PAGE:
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I have experienced a few interactions with Michael Francisco and enjoyed his genteel, soft-spoken presence. He is very polite. The story in the Feb. 25 edition of The Sopris Sun tells me about “living while being Black” in Carbondale and the shaky nature of “innocent until proven guilty.” On a report of an employee at the fuel center “feeling uncomfortable” due to alleged behavior, Michael was taken to the floor at City Market and handcuffed. In the days before militarized policing in America, Michael would have completed his purchase and have been contacted outside the store. Chief Wilson failed in his goal to get Francisco to leave the store without instigating an arrest. Citizens of Carbondale realize that heavy-handed, modern American policing can/will happen to you. This incident is an example of current police training in America.
Richard Vottero

Rosie and Sophie

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A tortoiseshell cat
The only thing better is
Two tortoiseshell cats

JM Jesse
Glenwood Springs

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Community safety
I’d like to add my voice to those speaking out about the arrest of Michael Francisco. I worked with Michael for a long time. He is a gentle person, with a laid back sense of humor.
I would suggest that the whole incident might have been mitigated by calm and directed intervention on the part of law enforcement. By all accounts, Michael was not “armed and dangerous,” but one might think so, based on the manner in which he was arrested.
Let’s keep our lines of communication open. Community safety is for everyone.
Karen Tafejian

Joe’s been in office 30 days and gas is up 30 cents a gallon. Coincidence or a new meaning for “unity?” Our schools stay closed despite the CDC’s OK to open safely. Joe’s promoting “unity” with the teachers’ unions by following their “science.” Are Big Tech monopolies using “community” or “communist” standards to censor our free speech in the name of “unity?” Heeding Joe’s call for unity, the media is no longer giving daily COVID death totals, unemployment stats, checking facts or tallying lies. Ain’t unity peachy?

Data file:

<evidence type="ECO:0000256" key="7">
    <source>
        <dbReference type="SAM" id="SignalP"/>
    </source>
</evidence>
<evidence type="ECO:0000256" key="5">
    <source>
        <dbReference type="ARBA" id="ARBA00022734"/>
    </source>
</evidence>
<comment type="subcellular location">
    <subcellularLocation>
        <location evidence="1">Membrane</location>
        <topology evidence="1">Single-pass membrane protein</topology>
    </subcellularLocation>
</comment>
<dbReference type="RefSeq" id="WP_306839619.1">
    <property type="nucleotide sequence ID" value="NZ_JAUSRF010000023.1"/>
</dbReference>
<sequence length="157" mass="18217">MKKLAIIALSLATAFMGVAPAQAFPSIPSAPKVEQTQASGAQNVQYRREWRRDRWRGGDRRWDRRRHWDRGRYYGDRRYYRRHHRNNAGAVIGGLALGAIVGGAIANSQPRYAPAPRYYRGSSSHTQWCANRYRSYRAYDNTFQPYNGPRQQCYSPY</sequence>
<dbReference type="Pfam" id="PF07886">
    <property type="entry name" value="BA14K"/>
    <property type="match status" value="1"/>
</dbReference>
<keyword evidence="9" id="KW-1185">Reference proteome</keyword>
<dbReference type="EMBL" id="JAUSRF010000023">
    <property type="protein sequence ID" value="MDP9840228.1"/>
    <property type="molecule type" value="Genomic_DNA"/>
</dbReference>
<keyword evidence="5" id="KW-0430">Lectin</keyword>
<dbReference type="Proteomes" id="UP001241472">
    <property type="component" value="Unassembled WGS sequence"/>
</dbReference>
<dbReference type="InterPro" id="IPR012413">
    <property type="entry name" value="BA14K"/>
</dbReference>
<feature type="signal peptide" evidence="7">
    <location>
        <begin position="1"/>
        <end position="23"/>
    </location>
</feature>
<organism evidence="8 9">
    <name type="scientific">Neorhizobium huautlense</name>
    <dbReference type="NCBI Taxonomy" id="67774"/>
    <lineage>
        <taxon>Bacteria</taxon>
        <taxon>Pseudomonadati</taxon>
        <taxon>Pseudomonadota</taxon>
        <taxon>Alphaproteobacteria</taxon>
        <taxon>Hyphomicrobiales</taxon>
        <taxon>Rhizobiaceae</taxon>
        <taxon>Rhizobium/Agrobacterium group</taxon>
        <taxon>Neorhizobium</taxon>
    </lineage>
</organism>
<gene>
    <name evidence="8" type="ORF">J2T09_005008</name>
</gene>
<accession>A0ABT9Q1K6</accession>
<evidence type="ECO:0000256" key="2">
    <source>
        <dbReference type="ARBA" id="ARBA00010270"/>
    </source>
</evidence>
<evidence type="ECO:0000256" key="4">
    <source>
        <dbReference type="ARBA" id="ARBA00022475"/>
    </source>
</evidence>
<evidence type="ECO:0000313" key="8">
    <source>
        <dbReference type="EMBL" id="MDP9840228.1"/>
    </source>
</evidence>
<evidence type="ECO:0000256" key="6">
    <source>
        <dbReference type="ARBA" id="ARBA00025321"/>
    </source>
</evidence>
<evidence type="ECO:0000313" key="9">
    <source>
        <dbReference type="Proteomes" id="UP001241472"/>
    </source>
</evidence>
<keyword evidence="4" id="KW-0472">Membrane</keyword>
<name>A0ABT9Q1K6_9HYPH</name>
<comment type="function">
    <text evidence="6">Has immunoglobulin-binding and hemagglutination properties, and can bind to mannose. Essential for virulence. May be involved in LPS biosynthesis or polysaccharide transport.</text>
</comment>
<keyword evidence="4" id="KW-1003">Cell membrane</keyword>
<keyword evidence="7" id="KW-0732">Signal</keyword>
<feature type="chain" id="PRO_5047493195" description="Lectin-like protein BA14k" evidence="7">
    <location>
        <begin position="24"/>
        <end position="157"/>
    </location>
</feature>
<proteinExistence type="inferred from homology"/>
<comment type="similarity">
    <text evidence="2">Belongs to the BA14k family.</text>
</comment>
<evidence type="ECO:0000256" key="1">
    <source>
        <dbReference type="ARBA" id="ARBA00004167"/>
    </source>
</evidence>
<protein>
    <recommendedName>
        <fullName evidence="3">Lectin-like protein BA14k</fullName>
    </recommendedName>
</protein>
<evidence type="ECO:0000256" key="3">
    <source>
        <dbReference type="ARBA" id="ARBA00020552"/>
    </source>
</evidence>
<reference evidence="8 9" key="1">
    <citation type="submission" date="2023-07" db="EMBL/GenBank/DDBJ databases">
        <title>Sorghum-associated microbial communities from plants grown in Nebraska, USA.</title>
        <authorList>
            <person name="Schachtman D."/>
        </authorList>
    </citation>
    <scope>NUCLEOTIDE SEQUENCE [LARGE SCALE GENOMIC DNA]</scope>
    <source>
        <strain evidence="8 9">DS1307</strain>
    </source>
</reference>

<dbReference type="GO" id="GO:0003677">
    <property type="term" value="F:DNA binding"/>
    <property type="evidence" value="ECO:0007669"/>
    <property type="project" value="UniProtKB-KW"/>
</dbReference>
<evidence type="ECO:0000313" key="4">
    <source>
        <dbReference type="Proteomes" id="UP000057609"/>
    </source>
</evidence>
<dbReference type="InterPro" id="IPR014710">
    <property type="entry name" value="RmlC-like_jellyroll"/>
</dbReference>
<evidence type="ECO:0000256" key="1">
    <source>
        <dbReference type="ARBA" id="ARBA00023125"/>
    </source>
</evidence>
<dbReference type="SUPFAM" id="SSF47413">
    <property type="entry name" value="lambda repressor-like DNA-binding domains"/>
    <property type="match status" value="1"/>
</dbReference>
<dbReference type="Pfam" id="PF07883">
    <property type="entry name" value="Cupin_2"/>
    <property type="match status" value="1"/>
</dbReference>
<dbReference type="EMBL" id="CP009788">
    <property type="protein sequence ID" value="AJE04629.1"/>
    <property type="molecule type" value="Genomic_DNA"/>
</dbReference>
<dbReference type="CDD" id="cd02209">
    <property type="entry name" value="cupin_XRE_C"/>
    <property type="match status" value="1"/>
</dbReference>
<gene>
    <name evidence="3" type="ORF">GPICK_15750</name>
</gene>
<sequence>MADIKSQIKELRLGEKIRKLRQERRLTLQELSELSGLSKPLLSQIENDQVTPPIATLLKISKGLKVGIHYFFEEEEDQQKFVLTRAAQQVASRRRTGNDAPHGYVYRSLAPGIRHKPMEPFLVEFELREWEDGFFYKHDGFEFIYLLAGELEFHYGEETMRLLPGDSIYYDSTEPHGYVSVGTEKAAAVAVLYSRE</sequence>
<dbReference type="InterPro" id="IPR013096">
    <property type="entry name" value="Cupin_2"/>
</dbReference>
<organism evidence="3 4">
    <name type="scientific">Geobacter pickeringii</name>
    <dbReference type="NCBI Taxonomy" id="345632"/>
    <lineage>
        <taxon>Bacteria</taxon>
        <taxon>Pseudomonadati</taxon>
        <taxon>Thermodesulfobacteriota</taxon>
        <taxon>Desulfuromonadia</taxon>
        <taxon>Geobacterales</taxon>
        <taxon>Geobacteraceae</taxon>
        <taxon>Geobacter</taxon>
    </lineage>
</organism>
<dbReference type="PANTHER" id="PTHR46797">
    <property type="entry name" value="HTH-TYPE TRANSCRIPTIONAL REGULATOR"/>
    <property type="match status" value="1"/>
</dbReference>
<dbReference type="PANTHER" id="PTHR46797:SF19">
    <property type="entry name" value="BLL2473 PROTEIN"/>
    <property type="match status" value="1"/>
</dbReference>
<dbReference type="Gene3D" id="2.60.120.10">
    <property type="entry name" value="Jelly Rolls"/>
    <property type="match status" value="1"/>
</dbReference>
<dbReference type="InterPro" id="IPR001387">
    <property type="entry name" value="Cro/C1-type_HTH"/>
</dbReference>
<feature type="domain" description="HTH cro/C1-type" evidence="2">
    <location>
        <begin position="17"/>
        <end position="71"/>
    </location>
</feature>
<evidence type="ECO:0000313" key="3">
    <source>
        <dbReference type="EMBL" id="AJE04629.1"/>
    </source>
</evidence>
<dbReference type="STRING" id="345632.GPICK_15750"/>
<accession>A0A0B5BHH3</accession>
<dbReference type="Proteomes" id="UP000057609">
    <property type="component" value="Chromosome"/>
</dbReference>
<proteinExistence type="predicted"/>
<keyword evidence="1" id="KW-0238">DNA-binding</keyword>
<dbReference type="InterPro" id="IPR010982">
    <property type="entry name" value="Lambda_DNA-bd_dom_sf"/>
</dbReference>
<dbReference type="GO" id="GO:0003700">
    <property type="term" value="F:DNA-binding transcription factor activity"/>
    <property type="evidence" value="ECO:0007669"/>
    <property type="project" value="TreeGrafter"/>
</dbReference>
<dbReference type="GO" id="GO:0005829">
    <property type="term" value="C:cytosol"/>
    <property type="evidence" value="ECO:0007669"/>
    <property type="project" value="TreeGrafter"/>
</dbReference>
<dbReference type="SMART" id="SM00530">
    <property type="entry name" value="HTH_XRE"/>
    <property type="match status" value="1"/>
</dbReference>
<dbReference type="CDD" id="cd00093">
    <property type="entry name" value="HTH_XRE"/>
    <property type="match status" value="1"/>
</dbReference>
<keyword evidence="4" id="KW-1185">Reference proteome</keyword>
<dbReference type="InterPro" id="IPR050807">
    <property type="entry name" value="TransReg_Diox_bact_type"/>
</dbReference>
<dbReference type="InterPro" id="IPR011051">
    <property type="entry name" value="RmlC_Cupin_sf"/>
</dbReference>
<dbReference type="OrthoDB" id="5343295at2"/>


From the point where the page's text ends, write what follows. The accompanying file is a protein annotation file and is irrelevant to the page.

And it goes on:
Bruno Kirchenwitz

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Fun and fruitful
SISU 29 was a great success! The fundraiser for the Mount Sopris Nordic Council looked a lot different this year. Due to the pandemic, it would have been inappropriate to have the large gathering where we all rally together. SISU was held over two weekends and through that week which gave locals plenty of time to add many kilometers to the beloved skiathon. “Ski your social distance” was this year’s mantra.
We knew it was going to be a good week when, early the first morning, a woman with a purple wig, wild ruffled clothing and a gold sparkly face was one of the first to don her skis! She went on to ski 25 kilometers almost every day of the skiathon.
SISU is Finnish for that intangible grit and determination, strength and persistence, when facing hardship and challenge. It is innately a Finnish trait. It can also often translate into “terrible weather!” This year’s event saw a range of snow and weather conditions, most of it good. Trail conditions were great thanks to the Spring Gulch grooming crew.
Many devotees of Spring Gulch found sponsors to fund their skiing, dollar per kilometer. This greatly leveraged their contributions which go 100% toward the daily cost of the $500 that it takes to operate your cross country ski area in the heart of Thompson Divide. Spring Gulch is a not-for-profit volunteer organization that is funded by donations only.
Our community is proud of Spring Gulch and Spring Gulch applauds everyone who participated and contributed to the Ski for SISU 29th Annual Skiathon. Congratulate the winners below!
Total kilometers (Women): Beth Johnson (211), Susy Ellison (168), Helen Carlsen (112.5). Total kilometers (Men): David Kodama (237.3), Danny Sullivan (104.1), Franz Froehlicher (101), Michael Scher (100.5), Kirk Robinson (100). Total kilometers (Youth): Burton Smith (83), Reed Russell (71), Juniper Anderson (57), Sadie Silcox (50.3), Sean Passmore (44, pulled by dad!).
Sponsored pledges: Cara Agran ($670), Laurie Stone ($522), Donna Riley ($450), Reed Russell ($253), Gabriella Sutro ($236), Julie and Andre Wille ($240), Greg Fitzpatrick ($250).
John Armstrong
Mount Sopris Nordic Council

Tags: #8th Street #Ascendigo Blue #policing